Four priorities for Zambia now that Edgar Lungu has been unseated
Debt is the country’s biggest challenge, followed by corruption, government dominance and vigilantism
Zambia’s Hakainde Hichilema, who had a landslide victory in the country’s elections, faces two key challenges: reviving Zambia’s democratic credentials and stimulating the economy. To achieve this, his United Party for National Development (UPND) must have at least four priorities — regaining credibility with international financiers, fighting corruption, curtailing the dominance of the executive branch of government and ending the reign of terror by political party vigilantes, known as “cadres”.
Edgar Lungu, who was president from 2015, after his predecessor, Michael Sata, died in office, showed increasingly autocratic tendencies. He ran against Hichilema for a controversial third term that opponents argued was unconstitutional, since he had already been elected twice, in the 2015 and 2016 general elections. However, the Constitutional Court dismissed the claim because Lungu’s first term was only one year.
The run-up to this year’s polls was characterised by accusations that the voters’ register had been manipulated to disadvantage strongholds of the main opposition UPND. Hichilema lost in 2016 by just more than 100,000 votes, in an election deemed unfair by international observers.
This year, the military was deployed on the streets due to excessive pre-election violence that underscored how competitive the election was.
Following a tactic used by Sata in the 2011 elections, Hichilema mobilised 20,000 election agents from his party to assist a parallel vote tabulation process to help monitor fraud. Such a tabulation is a common methodology, based on observing a random sample of polling stations to independently verify election results.
Economic debt is Zambia’s biggest challenge. Under Lungu, it ballooned from 36% to 110% of GDP. Zambia defaulted on repaying $42.5m (about R628m) in interest on a Eurobond in November 2020.
But citizens have spoken and now the new leader has his work cut out.
The shift by the government towards sovereign financing and Chinese loans since 2012 severely compounded the debt crisis. There has been a lack of transparency about the loans. This has been made worse by concerns about corruption in the use of Eurobond funding for large-scale infrastructure projects. These two factors have undermined efforts by the IMF to negotiate debt relief on behalf of commercial creditors.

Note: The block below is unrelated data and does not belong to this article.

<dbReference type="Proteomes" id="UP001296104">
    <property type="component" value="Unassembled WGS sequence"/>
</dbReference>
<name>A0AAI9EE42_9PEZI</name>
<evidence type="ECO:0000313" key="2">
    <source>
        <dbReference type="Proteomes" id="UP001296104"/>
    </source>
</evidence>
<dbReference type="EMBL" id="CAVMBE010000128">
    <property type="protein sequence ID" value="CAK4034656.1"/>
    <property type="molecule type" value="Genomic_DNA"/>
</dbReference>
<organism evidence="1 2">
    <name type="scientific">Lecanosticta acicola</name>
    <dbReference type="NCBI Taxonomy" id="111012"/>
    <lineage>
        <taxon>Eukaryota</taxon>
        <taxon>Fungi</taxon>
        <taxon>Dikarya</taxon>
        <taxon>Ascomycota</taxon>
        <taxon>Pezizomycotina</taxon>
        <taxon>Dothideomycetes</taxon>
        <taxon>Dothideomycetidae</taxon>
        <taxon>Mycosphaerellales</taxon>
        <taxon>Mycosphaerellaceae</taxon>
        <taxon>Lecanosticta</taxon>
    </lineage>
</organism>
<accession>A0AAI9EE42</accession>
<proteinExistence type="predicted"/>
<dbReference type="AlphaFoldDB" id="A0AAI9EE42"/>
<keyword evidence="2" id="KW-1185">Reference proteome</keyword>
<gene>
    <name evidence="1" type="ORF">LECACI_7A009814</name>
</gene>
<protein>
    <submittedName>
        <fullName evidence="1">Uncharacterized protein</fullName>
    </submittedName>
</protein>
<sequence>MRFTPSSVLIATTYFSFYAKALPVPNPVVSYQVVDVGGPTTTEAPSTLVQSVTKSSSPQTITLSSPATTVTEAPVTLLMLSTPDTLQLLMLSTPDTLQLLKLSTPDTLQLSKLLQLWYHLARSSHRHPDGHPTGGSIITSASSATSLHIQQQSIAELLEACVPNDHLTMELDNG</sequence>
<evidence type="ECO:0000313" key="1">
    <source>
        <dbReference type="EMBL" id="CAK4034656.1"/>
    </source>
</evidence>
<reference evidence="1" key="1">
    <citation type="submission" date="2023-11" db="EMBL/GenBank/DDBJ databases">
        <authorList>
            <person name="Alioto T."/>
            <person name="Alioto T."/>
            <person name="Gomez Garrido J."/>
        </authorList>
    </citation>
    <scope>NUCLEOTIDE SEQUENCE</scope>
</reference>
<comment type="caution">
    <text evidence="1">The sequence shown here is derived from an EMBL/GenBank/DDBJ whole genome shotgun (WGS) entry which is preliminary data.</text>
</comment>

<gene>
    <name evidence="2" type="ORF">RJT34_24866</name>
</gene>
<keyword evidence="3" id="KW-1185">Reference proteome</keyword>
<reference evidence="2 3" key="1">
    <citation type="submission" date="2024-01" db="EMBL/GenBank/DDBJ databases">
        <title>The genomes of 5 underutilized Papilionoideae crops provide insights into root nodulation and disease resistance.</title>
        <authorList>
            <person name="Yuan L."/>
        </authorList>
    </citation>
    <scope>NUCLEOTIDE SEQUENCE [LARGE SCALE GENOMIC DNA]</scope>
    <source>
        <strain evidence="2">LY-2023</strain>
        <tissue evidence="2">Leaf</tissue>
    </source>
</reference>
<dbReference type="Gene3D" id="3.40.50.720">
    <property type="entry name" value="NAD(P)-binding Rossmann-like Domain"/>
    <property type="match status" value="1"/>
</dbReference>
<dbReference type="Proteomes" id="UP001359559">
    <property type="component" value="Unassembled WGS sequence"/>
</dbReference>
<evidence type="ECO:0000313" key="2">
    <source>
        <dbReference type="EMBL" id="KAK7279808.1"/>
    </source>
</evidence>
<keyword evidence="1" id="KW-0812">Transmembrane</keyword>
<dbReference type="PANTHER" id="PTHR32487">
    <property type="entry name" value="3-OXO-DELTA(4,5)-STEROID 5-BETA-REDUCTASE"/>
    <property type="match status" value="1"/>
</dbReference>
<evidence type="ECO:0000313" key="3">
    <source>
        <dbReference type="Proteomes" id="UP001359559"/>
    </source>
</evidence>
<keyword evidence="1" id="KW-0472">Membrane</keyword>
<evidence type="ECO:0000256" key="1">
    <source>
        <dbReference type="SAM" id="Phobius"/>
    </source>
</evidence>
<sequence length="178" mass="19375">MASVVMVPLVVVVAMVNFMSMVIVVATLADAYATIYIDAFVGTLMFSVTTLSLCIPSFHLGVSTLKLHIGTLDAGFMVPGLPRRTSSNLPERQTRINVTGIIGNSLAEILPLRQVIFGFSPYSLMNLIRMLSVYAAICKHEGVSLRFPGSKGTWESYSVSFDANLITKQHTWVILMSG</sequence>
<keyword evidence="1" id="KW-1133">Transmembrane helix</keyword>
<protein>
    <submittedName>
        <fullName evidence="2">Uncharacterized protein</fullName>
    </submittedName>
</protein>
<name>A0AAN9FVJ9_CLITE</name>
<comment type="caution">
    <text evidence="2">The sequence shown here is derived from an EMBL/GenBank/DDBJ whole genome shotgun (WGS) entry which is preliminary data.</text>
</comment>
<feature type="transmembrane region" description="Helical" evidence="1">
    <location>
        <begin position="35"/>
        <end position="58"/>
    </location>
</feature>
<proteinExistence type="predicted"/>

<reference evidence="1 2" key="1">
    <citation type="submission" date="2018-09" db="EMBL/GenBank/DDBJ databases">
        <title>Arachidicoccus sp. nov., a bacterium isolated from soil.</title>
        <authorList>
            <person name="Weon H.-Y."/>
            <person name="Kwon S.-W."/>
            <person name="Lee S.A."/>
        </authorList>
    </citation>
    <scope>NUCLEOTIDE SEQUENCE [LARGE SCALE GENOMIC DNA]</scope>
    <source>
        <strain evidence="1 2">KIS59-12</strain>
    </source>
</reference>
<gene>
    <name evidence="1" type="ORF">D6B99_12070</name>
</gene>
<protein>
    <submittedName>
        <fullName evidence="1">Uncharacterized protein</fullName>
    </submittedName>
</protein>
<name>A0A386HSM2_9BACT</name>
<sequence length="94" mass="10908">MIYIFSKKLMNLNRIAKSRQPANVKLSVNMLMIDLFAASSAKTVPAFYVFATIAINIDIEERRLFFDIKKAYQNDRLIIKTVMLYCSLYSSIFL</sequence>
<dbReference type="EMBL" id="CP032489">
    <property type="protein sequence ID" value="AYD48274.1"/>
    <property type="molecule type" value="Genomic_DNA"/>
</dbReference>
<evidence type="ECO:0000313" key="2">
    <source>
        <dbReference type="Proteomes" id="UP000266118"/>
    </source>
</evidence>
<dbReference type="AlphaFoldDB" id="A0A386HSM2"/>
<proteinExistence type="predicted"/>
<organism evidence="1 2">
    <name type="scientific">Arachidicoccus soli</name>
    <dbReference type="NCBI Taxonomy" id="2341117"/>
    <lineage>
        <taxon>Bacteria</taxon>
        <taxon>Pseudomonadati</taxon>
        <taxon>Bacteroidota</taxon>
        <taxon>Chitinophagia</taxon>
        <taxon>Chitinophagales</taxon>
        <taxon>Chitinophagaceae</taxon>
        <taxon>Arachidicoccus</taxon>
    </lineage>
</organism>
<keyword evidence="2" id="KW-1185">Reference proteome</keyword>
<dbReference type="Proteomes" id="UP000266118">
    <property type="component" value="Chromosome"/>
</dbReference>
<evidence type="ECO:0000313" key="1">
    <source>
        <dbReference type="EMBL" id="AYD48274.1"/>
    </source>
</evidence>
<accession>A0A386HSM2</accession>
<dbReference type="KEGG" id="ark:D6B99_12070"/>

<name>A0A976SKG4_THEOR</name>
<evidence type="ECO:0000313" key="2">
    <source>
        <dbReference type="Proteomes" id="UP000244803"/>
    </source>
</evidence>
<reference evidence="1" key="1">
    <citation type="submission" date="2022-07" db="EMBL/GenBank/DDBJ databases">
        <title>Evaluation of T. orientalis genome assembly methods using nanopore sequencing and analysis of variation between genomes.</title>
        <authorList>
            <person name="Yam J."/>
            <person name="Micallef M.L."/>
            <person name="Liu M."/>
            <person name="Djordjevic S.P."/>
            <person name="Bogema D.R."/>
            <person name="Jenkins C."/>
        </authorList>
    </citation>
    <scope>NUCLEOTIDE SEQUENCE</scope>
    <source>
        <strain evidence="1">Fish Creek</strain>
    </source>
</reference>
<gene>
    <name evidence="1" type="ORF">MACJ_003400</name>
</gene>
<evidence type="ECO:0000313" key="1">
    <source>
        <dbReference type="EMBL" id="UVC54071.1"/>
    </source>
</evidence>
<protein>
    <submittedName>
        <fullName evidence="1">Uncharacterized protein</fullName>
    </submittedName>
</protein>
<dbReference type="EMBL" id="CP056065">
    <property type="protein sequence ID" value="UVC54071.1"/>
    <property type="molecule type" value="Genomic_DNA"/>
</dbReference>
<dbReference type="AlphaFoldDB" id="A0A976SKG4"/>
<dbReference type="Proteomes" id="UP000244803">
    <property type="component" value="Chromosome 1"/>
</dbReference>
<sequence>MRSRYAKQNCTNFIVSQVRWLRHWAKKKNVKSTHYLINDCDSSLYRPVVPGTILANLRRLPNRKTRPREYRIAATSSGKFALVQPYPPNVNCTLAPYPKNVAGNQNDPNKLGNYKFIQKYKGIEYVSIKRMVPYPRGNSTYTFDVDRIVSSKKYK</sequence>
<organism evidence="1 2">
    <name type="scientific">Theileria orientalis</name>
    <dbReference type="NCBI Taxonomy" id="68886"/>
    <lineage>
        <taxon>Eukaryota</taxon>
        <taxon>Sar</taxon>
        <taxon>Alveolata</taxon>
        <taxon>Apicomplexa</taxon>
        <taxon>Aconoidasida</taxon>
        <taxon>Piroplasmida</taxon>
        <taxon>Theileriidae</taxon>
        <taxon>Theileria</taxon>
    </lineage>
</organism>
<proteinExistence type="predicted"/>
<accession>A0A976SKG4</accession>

Regaining trust, especially with Western donors, requires fighting corruption that became endemic under Lungu.
In 2017, it was uncovered that the government procured 42 fire trucks for $42m (about R620m). In the same year, the country’s Financial Intelligence Centre revealed that billions of Zambian kwacha had been laundered through high-level corruption and tax evasion. In 2018, several bilateral donors halted $34m (about R502m) in funding for education and social welfare programmes due to mismanagement.
And in the midst of the Covid-19 pandemic, $17m (about R251m) in procurement irregularities by the ministry of health was uncovered.
First introduced in mid-2019, the bill’s other provisions included reducing the national assembly’s powers to impeach the president. It also allowed for judges to be removed through a tribunal appointed by the president, rather than through the extant Judicial Complaints Commission. Established in 2006, the commission receives complaints against judicial officers and submits recommendation for action to the independent director of public prosecutions.
In October 2020, UPND MPs walked out of the national assembly to prevent the bill from being passed. But Lungu’s party vowed to reintroduce it after the elections.
Other forms of executive interference included using the Independent Broadcasting Authority to shut down privately owned news outlets critical of the government. This contributed to an already biased media environment.
This because the party alienated the urban youth and middle classes because of its repression of civil society and surveillance on the University of Zambia campus. But the Patriotic Front’s cadres, typically unemployed men hired to extort money, provide informal security for party elites and disrupt opposition events, were a particular nuisance for urban market traders, minibus and taxi operators.
For instance, they charged extra fees to allow minibuses to pick up customers in particular areas or threatened violence against traders who refused to pay them illegal fees to sell from market stalls.
The extortion deprived city councils of revenue from the markets and bus stations. It also generated a culture of fear and frustration among the urban poor.
But the UPND has its own cadres who are equally violent. Now, Hichilema should enable the police to better regulate them. He must also hold councillors elected on his party ticket accountable if they condone cadre activity.
These four priorities are not new. In 2001, Zambia was massively indebted, politically polarised and led by a deeply corrupt president, Frederick Chiluba. He tried (and failed) to change the constitution to run for a third term as leader of the Movement for Multiparty Democracy.
Chiluba’s successor, Levy Mwanawasa, also from the Movement for Multiparty Democracy, reversed Zambia’s decline. From 2001 until 2008, the country enjoyed a period of economic growth. This was mostly due to good macroeconomic management that involved fighting corruption. But when Mwanawasa died in 2008, his successor, Rupiah Banda, created a more restrictive political environment. This contributed to the popularity of the Patriotic Front.
The onus is now on Hichilema to do a better job than his predecessors at stopping the cycle from repeating itself.
Danielle Resnick is a senior research fellow with the International Food Policy Research Institute (IFPRI).
This article was first published by The Conversation.